Investors who may not have a high net worth, but want to profit from those who do, should cast an eye at Gluskin Sheff + Associates Inc., which continues to throw dollars at shareholders through higher dividends.
The Toronto-based wealth management boutique, which requires clients to invest a minimum of $3-million, is considered a potential takeover target – a factor that has helped drive up its stock over the past year.
The stock surged by as much as 8 per cent in trading on Wednesday after the company hiked its dividend by 14 per cent, topped it off with a special dividend and said its assets under management grew 13 per cent year-over-year in the second quarter, despite volatility in global markets.
The company, founded in 1984 by Ira Gluskin and Gerald Sheff, now yields 3.7 per cent in regular dividends. On top of that, it added its ninth special dividend of $1.40 per share, citing confidence in the business despite challenging times in the financial services industry.
CEO Jeremy Freedman said the company had built up a "tremendous amount of cash," and asserted that the greater-than-expected payouts won't limit the company's activities.
"We still have good levels of cash. We are still going to run it with a conservative balance sheet. We've gone 29 years without borrowing a nickel and we are still in that strong position today," Mr. Freedman said during a conference call.
Gluskin Sheff said second-quarter profit grew to $11.1-million, or 38 cents per share, up from $2.3-million, or eight cents, a year earlier. Assets under management increased by $60-million to $6.2-billion.
There's potential for further asset growth once nervous investors get back into the market, Mr. Freedman said.
"Our clients are still sitting on a tremendous amount of cash that they aren't yet prepared to put into the market."
The company added that it was bumping up bonuses for employee performance. Analysts say the move was necessary to reduce the risk that the firm's top money managers will defect to competitors or set up their own shops.
"To the extent that [risk] is now mitigated through higher compensation, that's a good thing," CIBC World Markets analyst Paul Holden said.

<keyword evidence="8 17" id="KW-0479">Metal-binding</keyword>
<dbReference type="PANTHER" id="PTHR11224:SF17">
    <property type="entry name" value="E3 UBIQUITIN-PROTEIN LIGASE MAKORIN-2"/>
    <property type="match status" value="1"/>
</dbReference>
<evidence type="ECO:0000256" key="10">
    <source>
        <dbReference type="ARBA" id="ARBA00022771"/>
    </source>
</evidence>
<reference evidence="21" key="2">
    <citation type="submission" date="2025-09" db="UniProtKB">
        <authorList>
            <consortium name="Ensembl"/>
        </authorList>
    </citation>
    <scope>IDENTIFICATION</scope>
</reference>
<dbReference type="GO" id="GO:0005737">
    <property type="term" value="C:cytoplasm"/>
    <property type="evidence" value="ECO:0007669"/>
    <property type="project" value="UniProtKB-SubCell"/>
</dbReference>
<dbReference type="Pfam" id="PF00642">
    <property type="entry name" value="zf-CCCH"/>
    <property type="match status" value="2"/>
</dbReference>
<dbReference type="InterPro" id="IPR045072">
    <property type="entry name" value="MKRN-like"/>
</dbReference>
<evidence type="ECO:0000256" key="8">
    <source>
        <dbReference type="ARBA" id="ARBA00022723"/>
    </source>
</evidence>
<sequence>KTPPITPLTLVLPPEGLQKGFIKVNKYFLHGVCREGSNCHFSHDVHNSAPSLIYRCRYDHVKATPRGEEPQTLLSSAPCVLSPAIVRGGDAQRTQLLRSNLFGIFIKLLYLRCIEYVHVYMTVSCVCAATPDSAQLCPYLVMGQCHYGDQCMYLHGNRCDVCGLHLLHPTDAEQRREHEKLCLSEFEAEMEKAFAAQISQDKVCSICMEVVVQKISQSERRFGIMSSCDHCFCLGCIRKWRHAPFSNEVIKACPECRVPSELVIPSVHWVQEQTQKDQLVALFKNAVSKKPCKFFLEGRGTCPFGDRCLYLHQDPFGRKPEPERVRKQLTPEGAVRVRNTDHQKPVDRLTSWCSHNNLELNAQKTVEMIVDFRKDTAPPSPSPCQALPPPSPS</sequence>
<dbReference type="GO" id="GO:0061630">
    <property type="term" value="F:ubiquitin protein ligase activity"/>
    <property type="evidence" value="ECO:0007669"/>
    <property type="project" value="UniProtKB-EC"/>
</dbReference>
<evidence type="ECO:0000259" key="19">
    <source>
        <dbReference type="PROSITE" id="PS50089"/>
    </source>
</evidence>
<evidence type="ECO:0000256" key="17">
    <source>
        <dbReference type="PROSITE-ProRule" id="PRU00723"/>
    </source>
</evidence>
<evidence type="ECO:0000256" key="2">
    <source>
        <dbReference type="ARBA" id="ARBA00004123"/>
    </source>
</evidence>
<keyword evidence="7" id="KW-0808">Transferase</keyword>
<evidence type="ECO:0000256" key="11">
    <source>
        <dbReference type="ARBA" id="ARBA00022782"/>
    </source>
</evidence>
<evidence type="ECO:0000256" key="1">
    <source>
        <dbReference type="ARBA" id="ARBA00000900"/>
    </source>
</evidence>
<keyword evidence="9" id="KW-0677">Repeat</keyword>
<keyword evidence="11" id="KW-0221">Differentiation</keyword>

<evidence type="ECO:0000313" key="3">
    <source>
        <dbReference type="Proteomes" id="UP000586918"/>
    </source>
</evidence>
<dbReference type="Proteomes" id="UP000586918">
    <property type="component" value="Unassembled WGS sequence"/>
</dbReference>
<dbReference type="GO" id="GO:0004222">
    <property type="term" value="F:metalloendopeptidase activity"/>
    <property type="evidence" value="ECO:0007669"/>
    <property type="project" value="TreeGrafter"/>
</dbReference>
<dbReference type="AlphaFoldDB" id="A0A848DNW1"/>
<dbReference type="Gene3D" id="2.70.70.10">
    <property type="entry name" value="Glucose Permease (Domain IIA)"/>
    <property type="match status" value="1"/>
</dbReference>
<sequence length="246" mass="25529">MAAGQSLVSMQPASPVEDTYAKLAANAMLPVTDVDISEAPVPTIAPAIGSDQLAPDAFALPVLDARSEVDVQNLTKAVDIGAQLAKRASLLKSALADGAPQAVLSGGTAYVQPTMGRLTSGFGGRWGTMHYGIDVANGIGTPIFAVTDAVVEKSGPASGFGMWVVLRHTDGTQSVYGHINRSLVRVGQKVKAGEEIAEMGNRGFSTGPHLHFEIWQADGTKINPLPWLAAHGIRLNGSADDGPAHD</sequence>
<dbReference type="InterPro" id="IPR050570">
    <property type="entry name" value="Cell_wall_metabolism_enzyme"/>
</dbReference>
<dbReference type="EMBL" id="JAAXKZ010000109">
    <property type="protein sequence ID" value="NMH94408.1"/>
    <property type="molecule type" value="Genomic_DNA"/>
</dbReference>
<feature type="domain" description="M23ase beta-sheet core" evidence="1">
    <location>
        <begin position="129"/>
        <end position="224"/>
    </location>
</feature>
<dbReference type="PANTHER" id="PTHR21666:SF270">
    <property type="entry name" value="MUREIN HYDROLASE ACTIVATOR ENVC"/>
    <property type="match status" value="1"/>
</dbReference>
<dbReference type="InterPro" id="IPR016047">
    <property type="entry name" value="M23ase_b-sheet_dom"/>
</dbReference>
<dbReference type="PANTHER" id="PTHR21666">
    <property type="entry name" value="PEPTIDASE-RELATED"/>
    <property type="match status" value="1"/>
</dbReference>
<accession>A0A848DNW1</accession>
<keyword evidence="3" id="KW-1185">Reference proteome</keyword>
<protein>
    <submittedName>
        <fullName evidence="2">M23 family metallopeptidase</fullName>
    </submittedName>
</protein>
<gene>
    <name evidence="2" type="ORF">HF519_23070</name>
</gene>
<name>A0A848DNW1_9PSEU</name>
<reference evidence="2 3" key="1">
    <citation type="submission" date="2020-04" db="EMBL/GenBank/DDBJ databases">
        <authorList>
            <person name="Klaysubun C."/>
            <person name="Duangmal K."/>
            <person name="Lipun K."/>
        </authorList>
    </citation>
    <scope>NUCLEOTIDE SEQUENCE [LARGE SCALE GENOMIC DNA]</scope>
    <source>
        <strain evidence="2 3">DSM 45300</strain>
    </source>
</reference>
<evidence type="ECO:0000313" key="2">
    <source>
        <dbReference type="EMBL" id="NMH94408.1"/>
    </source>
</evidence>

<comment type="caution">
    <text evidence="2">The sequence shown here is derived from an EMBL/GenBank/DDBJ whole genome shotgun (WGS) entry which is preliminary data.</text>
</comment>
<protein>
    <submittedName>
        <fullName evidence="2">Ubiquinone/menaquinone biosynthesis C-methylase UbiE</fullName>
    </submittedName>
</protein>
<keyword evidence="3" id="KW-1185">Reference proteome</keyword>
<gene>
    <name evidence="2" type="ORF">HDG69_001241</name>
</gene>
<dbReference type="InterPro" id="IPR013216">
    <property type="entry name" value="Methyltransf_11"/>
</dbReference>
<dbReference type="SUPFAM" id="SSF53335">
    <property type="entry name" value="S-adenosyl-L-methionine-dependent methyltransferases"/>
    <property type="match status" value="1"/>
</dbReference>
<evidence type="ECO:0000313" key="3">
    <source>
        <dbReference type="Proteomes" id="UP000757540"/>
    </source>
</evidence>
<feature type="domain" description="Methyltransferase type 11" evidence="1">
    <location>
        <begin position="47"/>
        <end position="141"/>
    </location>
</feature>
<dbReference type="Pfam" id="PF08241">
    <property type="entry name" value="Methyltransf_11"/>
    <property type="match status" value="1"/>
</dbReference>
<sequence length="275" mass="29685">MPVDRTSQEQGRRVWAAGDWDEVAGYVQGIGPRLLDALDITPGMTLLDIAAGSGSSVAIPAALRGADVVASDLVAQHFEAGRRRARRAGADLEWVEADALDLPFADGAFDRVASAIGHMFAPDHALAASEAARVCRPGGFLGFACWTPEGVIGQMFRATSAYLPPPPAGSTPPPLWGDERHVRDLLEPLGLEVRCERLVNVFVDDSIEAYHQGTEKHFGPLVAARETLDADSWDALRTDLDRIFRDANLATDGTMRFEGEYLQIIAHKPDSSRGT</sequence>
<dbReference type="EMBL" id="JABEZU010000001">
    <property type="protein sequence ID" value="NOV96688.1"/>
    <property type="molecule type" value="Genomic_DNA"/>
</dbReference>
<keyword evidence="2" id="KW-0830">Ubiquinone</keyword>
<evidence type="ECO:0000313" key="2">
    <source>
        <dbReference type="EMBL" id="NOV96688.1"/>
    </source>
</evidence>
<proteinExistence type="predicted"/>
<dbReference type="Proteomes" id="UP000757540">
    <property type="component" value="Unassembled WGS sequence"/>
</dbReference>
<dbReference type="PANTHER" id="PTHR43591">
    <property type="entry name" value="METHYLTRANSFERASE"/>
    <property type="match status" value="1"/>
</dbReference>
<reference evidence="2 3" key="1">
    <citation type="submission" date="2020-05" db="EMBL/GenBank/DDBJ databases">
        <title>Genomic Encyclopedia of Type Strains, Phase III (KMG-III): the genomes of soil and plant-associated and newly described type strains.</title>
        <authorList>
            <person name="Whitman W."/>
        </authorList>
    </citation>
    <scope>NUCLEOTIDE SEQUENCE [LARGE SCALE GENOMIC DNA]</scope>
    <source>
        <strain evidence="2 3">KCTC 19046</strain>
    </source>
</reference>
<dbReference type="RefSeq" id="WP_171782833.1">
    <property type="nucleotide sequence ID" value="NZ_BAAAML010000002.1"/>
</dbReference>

Gluskin Sheff stock closed up 3 per cent to $21.70 on the Toronto Stock Exchange on Wednesday, just shy of its 52-week high from July. The stock is up 62 per cent from its 52-week low reached a year ago.
Before its recent rise, the company's stock had struggled, dragged down by the poor performance of its funds and the loss of some key employees.
Some money managers are selling their positions after the stock's resurgence.
"It's less of an obvious buy than it was 50 per cent ago," says Jeff Young, chief investment officer at NexGen Financial Ltd., which recently sold its Gluskin Sheff stake at a profit.
But other investors see reason to hold on in hopes that Gluskin Sheff will be acquired by a larger player as the money management industry continues to consolidate. On Tuesday, independent asset manager Fiera Capital Corp. announced two deals worth a combined $156.3-million (U.S.) for a U.S. wealth management firm and a global asset manager.
Gluskin Sheff confirmed this spring that it was seeking bids for its business, but was holding off on a sale. Its extremely well-heeled clientele could be attractive to many firms eager to expand into that segment of the market.
Patrick Ruiz, analyst at M Partners Inc., said there is a possibility the firm may yet be acquired. If so, shareholders are likely to be rewarded with a substantial premium to the current share price.
"For a U.S. bank or a large Canadian asset management firm that want a high-net-worth customer, [Gluskin Sheff is] one of a kind," Mr. Ruiz said.